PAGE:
Grammys, Gugs and the Global Heartbeat

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By Sara Lagardien Abdullah

This article is exclusive to the Online Edition 1 of VARSITY News.

 

Upon releasing her song Ocean Eyes on SoundCloud in 2016, which was subsequently released on Interscope Records’ subsidiary Darkroom Records, Billie Eilish has not slowed down in her rise to fame. The 18-year-old American singer and songwriter has consistently dominated the popular music arena with her alternative, electropop infused sounds. Eilish, who dominated the recent 2020 Grammys – taking away awards for the Best New Artist, Song of the Year, Album of the Year, Record of the Year and Best Pop Vocal Album, has affirmed that a woman’s place is at the Grammys and anywhere else she chooses to be.

 

Her apparent refusal to abide by societal norms, whether it be in regard to her music, her appearance or otherwise, Billie Eilish is someone whom many have found a role model in. While Eilish takes the world by storm and in doing so, expanding representation for women in arenas that have historically sidelined their presence, South Africa’s local music scene continues to bubble with confidence. With her new release titled Khon’ba, Kanyi Mavi – a Xhosa lyricist, emcee, wordsmith and rapper from Gugulethu – remains fearless in pursuing her plethora of crafts. Venturing into a world that, at least in its popular manifestations, has not been a space that women occupy with ease – Kanyi Mavi has been steadfast in her rejection and subversion of these rigid perceptions of spaces and crafts.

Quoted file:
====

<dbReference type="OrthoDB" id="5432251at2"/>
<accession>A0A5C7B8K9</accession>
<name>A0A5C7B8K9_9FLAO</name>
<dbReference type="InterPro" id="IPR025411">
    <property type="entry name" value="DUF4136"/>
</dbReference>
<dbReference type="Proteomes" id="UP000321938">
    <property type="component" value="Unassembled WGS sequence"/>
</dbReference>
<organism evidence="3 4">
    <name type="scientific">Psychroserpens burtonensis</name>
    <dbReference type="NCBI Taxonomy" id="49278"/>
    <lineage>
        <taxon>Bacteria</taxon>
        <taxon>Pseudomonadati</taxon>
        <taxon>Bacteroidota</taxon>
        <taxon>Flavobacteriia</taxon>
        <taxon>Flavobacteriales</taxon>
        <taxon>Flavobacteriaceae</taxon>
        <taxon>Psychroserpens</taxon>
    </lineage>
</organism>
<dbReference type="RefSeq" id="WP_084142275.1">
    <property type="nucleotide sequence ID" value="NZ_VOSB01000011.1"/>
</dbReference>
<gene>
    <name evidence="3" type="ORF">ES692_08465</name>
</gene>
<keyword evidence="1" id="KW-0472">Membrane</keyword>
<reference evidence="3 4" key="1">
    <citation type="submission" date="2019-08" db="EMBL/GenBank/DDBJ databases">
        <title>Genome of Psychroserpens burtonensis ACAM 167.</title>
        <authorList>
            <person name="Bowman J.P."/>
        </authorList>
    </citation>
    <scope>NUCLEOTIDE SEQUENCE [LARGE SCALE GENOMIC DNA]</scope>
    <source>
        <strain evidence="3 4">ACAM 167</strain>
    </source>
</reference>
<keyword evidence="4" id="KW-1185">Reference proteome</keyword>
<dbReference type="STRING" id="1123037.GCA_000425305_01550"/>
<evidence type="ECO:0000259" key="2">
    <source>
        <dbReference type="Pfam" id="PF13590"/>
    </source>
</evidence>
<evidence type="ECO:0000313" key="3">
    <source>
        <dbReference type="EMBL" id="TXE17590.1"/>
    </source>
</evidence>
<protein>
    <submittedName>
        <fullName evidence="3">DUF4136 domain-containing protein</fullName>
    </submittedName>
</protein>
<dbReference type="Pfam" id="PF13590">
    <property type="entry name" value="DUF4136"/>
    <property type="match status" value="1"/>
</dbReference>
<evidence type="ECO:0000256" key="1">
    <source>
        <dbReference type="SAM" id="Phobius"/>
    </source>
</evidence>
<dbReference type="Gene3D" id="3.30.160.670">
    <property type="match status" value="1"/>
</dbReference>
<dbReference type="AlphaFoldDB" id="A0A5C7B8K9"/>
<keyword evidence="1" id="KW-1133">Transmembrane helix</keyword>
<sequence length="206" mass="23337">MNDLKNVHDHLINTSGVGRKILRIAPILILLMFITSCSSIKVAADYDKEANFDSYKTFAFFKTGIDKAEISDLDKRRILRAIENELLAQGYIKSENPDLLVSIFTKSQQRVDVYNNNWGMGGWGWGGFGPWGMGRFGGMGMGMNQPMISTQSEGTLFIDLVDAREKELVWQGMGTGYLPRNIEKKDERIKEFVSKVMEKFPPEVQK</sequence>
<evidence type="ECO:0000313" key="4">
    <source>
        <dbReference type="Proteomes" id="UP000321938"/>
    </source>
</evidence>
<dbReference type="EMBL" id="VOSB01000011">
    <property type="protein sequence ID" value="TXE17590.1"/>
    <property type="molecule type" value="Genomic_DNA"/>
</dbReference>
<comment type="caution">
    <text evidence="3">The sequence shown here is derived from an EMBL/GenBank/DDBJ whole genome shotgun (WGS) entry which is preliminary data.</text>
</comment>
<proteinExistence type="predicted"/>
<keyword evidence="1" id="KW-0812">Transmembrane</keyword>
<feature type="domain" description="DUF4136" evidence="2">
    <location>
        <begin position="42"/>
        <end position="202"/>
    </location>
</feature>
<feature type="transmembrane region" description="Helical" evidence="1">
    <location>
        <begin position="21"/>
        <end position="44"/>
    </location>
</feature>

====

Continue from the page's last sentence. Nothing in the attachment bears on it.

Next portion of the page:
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‘There is peaceful. There is wild. I am both at the same time.’ #KhonBa

A post shared by Kanyi Mavi (@kanyi_mavi) on

 

Khon’ba is an album rich with a marrying of genres and sounds, inviting listeners to indulge in a sonic journey that travels from hip hop and rap to soulful rhythm and blues. Not only has Kanyi Mavi been able to confidently situate herself in an industry that, historically, may have been isolating, her isiXhosa raps and upbeat melodies distinguish her from global as well as some local sounds. Other South African woman rappers include Dope Saint Jude who has just released her single titled Go High Go Low – evidence that not only are women captivating the world on the global stage, but they are claiming their place locally too through their sonic prowess.  Music across the globe has welcomed a diversity of people and sounds into its realm and whilst challenges may persist, it can be said with confidence that the sonic landscape is indeed shifting towards one that is perhaps less rigid and more accommodating.

 

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